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Court hears Rainsy case, verdicts due on Feb 23

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Sam Rainsy – the former president of the Supreme Court-dissolved Cambodia National Rescue Party (CNRP). Hong Menea

Court hears Rainsy case, verdicts due on Feb 23

The Phnom Penh Municipal Court is scheduled to announce on February 23 its verdicts for Sam Rainsy – the former president of the Supreme Court-dissolved Cambodia National Rescue Party (CNRP) – and eight other former CNRP officials on incitement and plotting charges.

The case stemmed from their alleged attempt to incite military personnel to disobey orders and fomenting an insurrection against the government.

Among those present at the February 10 hearing were defence lawyers Sam Sokong and Kao Seiha, along with lawyers representing the government Kuon Saroeun and Chhit Boravuth, with Duch Sok Sarin as the presiding judge and Seng Heang as the prosecutor.

The hearing was held despite the absence of the accused.

During the hearing, Judge Sarin showed a short video clip of Rainsy speaking at a meeting in the US in September 2019 about his plans to return to Cambodia on November 9 of that year to “arrest” Prime Minister Hun Sen.

In the clip, Rainsy calls on the army to revolt against the “dictatorship” to overthrow the government on behalf of “the people”.

The clip then shows Rainsy trying to persuade Cambodian soldiers to ignore the orders of their senior officers. He calls the military’s leaders corrupt and claims that ordinary soldiers were paid very little so that the top military brass could pocket all their money themselves.

Rainsy then seemingly attempts to entice Cambodia’s soldiers, claiming that if they put him in power he would put together a financial assistance package for them funded through donations from abroad.

“When we have a genuine democracy we will assure that members of our armed forces live prosperous lives and they will be honoured as Cambodia’s heroes,” he said.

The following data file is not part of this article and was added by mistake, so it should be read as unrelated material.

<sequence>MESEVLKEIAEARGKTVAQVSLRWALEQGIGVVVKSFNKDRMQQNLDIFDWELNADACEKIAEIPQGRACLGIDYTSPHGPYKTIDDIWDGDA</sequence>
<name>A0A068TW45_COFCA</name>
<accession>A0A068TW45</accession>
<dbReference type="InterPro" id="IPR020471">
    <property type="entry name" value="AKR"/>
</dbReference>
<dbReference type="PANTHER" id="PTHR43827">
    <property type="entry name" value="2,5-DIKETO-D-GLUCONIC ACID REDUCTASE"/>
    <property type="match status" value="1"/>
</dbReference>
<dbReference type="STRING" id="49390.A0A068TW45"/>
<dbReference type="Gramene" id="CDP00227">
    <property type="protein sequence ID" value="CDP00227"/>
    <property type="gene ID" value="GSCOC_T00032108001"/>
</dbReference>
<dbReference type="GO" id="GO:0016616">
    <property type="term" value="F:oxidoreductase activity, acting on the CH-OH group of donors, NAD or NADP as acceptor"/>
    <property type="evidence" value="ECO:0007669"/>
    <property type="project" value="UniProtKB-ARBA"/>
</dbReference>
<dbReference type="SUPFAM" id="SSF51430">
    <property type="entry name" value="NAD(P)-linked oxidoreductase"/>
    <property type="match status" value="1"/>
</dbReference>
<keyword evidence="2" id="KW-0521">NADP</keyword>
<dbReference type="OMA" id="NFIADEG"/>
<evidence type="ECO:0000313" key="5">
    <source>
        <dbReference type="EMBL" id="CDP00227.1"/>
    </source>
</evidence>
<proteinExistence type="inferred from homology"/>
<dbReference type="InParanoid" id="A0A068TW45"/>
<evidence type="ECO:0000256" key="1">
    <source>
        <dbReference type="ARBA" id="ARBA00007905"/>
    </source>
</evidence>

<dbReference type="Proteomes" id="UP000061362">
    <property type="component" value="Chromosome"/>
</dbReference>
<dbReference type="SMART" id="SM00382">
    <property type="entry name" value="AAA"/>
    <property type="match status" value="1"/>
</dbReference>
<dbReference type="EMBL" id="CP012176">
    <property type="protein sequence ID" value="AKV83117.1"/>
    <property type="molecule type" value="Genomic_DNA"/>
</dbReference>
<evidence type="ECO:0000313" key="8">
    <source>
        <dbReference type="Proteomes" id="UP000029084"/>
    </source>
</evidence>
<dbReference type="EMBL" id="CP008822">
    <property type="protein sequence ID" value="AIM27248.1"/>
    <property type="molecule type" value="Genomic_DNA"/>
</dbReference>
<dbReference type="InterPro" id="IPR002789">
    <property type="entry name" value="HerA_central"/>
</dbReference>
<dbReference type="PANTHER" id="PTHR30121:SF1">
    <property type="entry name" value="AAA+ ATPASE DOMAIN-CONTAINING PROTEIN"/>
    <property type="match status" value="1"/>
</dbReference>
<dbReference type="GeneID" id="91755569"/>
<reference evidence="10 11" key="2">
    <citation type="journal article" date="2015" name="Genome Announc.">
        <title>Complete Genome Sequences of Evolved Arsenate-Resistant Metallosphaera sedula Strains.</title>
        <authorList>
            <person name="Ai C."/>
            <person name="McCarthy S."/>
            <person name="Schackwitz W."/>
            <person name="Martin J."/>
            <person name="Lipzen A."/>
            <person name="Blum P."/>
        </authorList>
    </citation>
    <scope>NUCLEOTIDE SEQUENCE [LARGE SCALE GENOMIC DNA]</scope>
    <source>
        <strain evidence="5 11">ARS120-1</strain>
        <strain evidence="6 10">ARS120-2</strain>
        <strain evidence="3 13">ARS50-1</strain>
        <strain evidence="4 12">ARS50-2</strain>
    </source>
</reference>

The clip also has Rainsy calling on all Cambodian migrant workers to prepare to accompany him on November 9, 2019 as he returns to Cambodia via one of the land border crossings with Thailand.

After the video clip was played, prosecutor Heang said that anyone who watched the video could only conclude that Rainsy was plotting to topple the Cambodian government.

“I would like to charge these nine persons with an attempt to attack the institutions of the Kingdom of Cambodia, thereby endangering them, and to violate the integrity of the national territory under articles 27 and 451 of the Criminal Code, a crime punishable by imprisonment of 15 to 30 years,” he said.

Speaking for the government, lawyer Boravuth concluded that what Rainsy had said at the US meeting in 2019 was intended to rally his supporters and to gain military support for their planned activities.

“The words from Sam Rainsy’s own mouth show that his intention was to topple the Cambodian government. I request that the court punish all of the accused severely and impose a fine of 200 million riel [$50,000] each,” he said.

Sokong, the defence lawyer for Rainsy and his eight co-defendants, claimed that the meeting in the US was merely political rhetoric and only intended for the other Cambodians who were in attendance at that meeting.

Furthermore, Sokong said, Rainsy was just exercising his right to free expression as stipulated in the Constitution.

“The prosecutor alleges that the speeches made by Sam Rainsy are a coup attempt. But speech without action is just talk. I request that all of my clients be cleared of these charges,” he said.

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